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Justice News

Department of Justice
U.S. Attorney’s Office
Middle District of Pennsylvania

FOR IMMEDIATE RELEASE
Wednesday, April 26, 2017

Jim Thorpe Man Indicted On Drug Trafficking And Firearms Offenses

SCRANTON – The United States Attorney’s Office for the Middle District of Pennsylvania announced today that Isaiah Moore-Brown, age 28, a Jim Thorpe, Pennsylvania resident, was indicted on April 25, 2017, by a federal grand jury on crack cocaine trafficking, cocaine trafficking, and firearms charges.

 

According to United States Attorney Bruce D. Brandler, the indictment charges Moore-Brown with conspiring to distribute and possess with the intent to distribute more than 28 grams of cocaine base (crack), and with possessing with the intent to distribute cocaine and crack cocaine, from December 1, 2012 through January 11, 2017. Moore-Brown also is charged with possessing a firearm (Springfield Arms .45, Ruger LC .380, and Smith and Wesson .9mm) in furtherance of his narcotics trafficking and with being a felon in possession of firearms and ammunition. The indictment also seeks forfeiture of the firearms and ammunition.

 

The matter was investigated by Homeland Security Investigations and by the Pennsylvania Office of the Attorney General. Assistant United States Attorney Phillip J. Caraballo is prosecuting the case.

 

This case was brought as part of the Violent Crime Reduction Partnership (“VCRP”), a district wide initiative to combat the spread of violent crime in the Middle District of Pennsylvania. Led by the United States Attorney’s Office, the VCRP consists of federal, state and local law enforcement agencies whose mission is to locate, apprehend, and prosecute individuals who commit violent crimes with firearms.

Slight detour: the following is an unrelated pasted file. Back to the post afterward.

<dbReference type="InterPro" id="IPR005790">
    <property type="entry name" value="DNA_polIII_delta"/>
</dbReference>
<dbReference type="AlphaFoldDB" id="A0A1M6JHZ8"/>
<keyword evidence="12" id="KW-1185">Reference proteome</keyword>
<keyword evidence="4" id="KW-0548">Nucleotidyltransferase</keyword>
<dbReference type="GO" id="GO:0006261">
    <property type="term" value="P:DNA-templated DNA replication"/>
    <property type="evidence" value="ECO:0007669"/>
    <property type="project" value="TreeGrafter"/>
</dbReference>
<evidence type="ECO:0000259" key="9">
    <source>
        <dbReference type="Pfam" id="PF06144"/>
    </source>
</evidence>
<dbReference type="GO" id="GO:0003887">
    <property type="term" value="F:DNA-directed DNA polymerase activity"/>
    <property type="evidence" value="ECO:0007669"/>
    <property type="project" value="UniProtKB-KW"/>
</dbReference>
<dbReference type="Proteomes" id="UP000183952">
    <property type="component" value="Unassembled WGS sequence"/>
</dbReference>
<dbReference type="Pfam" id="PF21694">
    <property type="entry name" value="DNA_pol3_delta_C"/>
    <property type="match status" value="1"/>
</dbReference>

Indictments are only allegations. All persons charged are presumed to be innocent unless and until found guilty in court.

 

A sentence following a finding of guilt is imposed by the Judge after consideration of the applicable federal sentencing statutes and the Federal Sentencing Guidelines.

 

The maximum penalties under federal law for the charges are life imprisonment. The charge for conspiring to distribute and possess with the intent to distribute over 28 grams of crack cocaine, and the charge for possessing a firearm in furtherance of narcotics trafficking each carry a five-year mandatory minimum sentence of imprisonment. Under the Federal Sentencing Guidelines, the Judge is also required to consider and weigh a number of factors, including the nature, circumstances and seriousness of the offense; the history and characteristics of the defendant; and the need to punish the defendant, protect the public and provide for the defendant's educational, vocational and medical needs. For these reasons, the statutory maximum penalty for the offense is not an accurate indicator of the potential sentence for a specific defendant.

 

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Topic(s): 
Drug Trafficking
Updated April 26, 2017